Portland State trustees: Yes on sworn police

Portland State’s Board of Trustees voted yes on a contentious resolution to build a force of armed sworn police, despite fierce protests by students and faculty. The vote, particularly during an extended debate over a proposed amendment to withhold firearms authorization until a subsequent June vote, exposed a racial divide on the issue that extended to the trustee board itself.

The trustees met for the vote yesterday at the University Place Hotel, where many were forced to step over protesters staging a mock “die-in” to get into the meeting. The meeting included a number of campus measures and provided a forum for public comment by signup, as is standard procedure. Commenters were required to signup 24 hours early, citing a decision to move comments to the beginning of the meeting.

During the vote on the resolution, which passed 11–2, Public Safety Committee Chair Tom Imeson proposed an amendment to withhold deployment of the armed sworn officers until the board’s June 11 meeting, which passed unanimously. Trustee Maude Hines followed up by proposing an amendment to adopt new language to authorize sworn officers while withholding firearms authorization entirely until the June meeting, pointing to insufficient data on the impact of armed police on university campuses.

The trustees debated Hines’s resolution for nearly an hour. Several trustees shared Hines’ concerns, including outgoing Student Trustee Pamela Campos-Palma, who attended digitally via Skype, and Swati Adarkar, the only trustee besides Hines to vote no on the final resolution. Hines’ amendment failed 4–9, a vote that divided almost entirely on racial lines among the trustees. Those opposed to the amendment called the amendment redundant and expressed concerns that prolonging the firearms decision would prolong the “excruciating environment” of tensions on campus.

But protesters disagreed. Many were incensed by treatment toward Hines, including Portland State NAACP President and Associated Students of PSU multicultural affairs director Tony Funchess. Funchess called the trustees’ exchange as “disrespectful and dismissive” of Hines’ concerns—concerns echoed by students and faculty, alike.

“This was an extremely painful process to watch,” he said. “It was disgraceful, and indicative of the dominant culture.”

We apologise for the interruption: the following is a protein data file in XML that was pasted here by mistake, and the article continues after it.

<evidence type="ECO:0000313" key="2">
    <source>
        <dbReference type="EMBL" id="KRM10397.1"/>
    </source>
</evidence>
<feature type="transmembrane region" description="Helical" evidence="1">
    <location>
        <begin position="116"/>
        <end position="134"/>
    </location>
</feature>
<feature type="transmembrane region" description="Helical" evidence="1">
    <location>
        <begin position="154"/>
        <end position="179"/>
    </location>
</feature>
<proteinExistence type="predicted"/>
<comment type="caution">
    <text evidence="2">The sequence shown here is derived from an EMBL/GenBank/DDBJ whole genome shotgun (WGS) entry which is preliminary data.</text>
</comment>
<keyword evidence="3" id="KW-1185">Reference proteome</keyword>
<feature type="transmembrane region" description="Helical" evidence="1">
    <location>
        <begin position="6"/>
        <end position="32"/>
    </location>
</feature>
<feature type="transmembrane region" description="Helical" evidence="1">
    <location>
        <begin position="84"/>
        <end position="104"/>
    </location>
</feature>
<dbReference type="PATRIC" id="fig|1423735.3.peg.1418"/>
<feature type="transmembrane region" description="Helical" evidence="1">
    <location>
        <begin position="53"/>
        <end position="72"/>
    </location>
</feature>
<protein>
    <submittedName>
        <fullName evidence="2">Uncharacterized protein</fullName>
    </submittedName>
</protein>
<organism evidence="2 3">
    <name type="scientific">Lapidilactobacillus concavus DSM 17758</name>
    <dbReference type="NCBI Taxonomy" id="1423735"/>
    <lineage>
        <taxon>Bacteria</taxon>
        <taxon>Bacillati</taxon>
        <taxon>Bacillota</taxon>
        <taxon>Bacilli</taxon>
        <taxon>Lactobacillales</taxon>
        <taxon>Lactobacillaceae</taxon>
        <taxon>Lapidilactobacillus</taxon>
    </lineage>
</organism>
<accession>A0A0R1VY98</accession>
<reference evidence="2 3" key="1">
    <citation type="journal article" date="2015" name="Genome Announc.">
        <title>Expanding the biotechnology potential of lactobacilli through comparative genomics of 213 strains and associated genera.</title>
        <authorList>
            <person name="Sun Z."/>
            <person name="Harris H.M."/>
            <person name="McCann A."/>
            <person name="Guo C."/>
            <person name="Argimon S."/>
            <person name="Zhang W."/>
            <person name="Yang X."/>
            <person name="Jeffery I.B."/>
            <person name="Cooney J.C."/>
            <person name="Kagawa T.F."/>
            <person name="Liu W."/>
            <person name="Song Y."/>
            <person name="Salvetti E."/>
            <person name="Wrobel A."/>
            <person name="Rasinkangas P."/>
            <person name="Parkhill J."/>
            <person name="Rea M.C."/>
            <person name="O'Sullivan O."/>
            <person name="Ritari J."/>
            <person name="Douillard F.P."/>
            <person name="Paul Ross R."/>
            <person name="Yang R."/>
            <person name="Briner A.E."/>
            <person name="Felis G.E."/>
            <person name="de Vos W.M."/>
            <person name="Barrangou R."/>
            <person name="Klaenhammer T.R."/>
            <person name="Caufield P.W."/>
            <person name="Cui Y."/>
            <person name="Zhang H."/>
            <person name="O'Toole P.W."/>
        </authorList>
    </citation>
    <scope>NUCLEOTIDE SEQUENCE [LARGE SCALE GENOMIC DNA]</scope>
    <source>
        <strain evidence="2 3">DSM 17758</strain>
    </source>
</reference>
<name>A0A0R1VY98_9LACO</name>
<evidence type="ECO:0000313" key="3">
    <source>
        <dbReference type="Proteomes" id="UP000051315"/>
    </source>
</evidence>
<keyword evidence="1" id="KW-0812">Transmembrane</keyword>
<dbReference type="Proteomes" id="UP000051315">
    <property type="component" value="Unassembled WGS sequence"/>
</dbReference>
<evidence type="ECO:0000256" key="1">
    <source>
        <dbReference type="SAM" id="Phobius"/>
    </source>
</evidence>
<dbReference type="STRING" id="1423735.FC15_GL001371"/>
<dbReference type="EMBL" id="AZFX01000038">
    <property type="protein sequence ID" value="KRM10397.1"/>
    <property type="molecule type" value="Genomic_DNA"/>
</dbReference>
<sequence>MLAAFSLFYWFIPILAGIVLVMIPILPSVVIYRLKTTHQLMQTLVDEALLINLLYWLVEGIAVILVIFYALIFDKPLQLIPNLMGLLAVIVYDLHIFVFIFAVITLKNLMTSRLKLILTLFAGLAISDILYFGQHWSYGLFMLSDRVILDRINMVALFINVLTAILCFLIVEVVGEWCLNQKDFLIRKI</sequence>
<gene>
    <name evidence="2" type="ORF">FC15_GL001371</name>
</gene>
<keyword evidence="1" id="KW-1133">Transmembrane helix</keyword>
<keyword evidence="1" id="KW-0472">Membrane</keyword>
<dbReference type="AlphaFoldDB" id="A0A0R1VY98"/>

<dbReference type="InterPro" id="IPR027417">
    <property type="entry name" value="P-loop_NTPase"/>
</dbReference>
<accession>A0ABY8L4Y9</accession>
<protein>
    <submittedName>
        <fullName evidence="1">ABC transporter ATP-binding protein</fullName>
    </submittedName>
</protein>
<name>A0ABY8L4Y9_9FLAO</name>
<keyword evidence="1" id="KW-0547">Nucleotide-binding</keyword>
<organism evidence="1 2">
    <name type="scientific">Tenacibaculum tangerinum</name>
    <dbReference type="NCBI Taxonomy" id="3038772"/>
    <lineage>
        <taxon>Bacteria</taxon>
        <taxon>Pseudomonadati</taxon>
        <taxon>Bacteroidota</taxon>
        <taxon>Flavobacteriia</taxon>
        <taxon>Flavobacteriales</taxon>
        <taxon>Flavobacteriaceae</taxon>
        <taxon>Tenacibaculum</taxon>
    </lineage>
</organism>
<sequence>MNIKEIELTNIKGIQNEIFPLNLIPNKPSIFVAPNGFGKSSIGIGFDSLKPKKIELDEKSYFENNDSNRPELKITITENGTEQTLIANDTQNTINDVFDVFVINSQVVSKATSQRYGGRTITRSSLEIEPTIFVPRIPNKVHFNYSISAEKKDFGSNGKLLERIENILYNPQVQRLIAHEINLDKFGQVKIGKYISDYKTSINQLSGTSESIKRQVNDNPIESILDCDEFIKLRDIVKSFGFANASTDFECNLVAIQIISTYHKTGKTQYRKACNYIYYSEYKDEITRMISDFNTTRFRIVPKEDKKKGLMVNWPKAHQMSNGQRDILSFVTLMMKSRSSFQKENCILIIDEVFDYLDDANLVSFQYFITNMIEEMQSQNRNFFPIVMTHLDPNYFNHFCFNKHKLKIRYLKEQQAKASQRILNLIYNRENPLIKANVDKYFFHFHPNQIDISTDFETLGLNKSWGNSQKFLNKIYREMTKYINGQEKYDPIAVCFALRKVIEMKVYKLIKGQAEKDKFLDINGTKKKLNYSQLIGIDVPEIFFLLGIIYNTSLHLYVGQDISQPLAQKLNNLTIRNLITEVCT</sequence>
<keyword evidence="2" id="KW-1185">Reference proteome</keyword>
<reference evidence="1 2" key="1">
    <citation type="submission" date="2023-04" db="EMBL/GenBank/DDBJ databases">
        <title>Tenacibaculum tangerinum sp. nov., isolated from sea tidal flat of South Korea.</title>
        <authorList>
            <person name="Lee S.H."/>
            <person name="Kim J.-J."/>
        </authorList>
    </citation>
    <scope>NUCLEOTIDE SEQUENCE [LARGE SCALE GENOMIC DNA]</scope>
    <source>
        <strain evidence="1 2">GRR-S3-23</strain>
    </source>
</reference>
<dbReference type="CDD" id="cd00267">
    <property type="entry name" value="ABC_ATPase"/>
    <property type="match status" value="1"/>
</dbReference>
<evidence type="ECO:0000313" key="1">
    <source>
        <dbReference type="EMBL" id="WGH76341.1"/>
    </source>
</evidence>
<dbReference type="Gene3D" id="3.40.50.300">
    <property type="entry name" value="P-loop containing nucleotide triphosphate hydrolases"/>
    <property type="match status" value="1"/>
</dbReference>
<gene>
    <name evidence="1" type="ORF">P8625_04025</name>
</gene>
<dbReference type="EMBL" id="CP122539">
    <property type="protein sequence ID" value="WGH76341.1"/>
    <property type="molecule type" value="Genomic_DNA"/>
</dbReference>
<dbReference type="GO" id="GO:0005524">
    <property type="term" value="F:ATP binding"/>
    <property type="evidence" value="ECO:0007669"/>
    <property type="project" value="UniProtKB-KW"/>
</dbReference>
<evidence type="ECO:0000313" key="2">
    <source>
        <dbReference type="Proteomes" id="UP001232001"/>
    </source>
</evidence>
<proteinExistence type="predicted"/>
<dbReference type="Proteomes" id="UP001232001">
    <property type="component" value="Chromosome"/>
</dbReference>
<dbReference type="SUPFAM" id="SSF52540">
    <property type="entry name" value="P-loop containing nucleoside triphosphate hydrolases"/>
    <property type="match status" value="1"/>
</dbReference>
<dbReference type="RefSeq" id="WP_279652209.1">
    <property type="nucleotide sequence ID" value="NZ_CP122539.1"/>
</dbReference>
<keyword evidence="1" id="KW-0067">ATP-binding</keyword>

When asked his stance on board members’ concerns about the measure’s redundancy, Funchess disagreed with the final decision. “There would have been an opportunity to pull credible data,” he said. “We’re an educational institution. We’re taught the research process. They don’t even have any peer-reviewed data.”

“We have just witnessed racial injustice,” he said.

Board member Margaret Kirkpatrick, who voted against Hines’ amendment, echoed concerns about what she viewed as redundancy in the proposed amendment.

“I didn’t really understand, and maybe I should have, what Maude was doing,” she said. “To me, it was a distinction without difference.”

Kirkpatrick admitted that she’d had little contact with the PSU campus before being asked to step into the trustee role. She pointed out that she helped Imeson revise the resolution.

“Originally it was too weak and vague,” she said. “We reworked it. We thought it would be more accommodating and respectful if we could reflect on it and act on it.”

Hines declined to comment on the vote.

Devon Backstrom, former Student Fee Committee chair, criticized the process. He pointed to procedural issues, such as an attempt to pass multiple amendments at once and the board’s failure to allow a commenter to cede their time to another.

“I’m really disappointed in this,” he said. “It’s very real to me to realize that the student government here at PSU actually understands parliamentary procedures better than the board of trustees voting on the measures that we’re implementing across the university.”

Many protesters complained about the resolution’s lack of emphasis on alternative, preventative measures to address campus safety issues. Backstrom pointed out that PSU has little serious crime in comparison to towns with similar population sizes, save sexual assault. But he criticized the board’s enforcement-level approach as ineffective in addressing the issue of sexual assault.

“[They think] the only way to change the situation is at the point of a gun, not by standard intervention, not by primary prevention, not support groups, not trying to change the fact that people feel like they have to be in control in a relationship,” Backstrom said. “Things that go into making that a reality, they’re not addressing. They’re making it worse.”

According to the resolution passed by the board, candidate recruitment for the sworn force will begin immediately, with prospective recruits being enrolled in police academy training in the coming months. But the board must still approve a final resolution before deployment begins, most likely in July 2015. That decision will occur on June 11, 2015.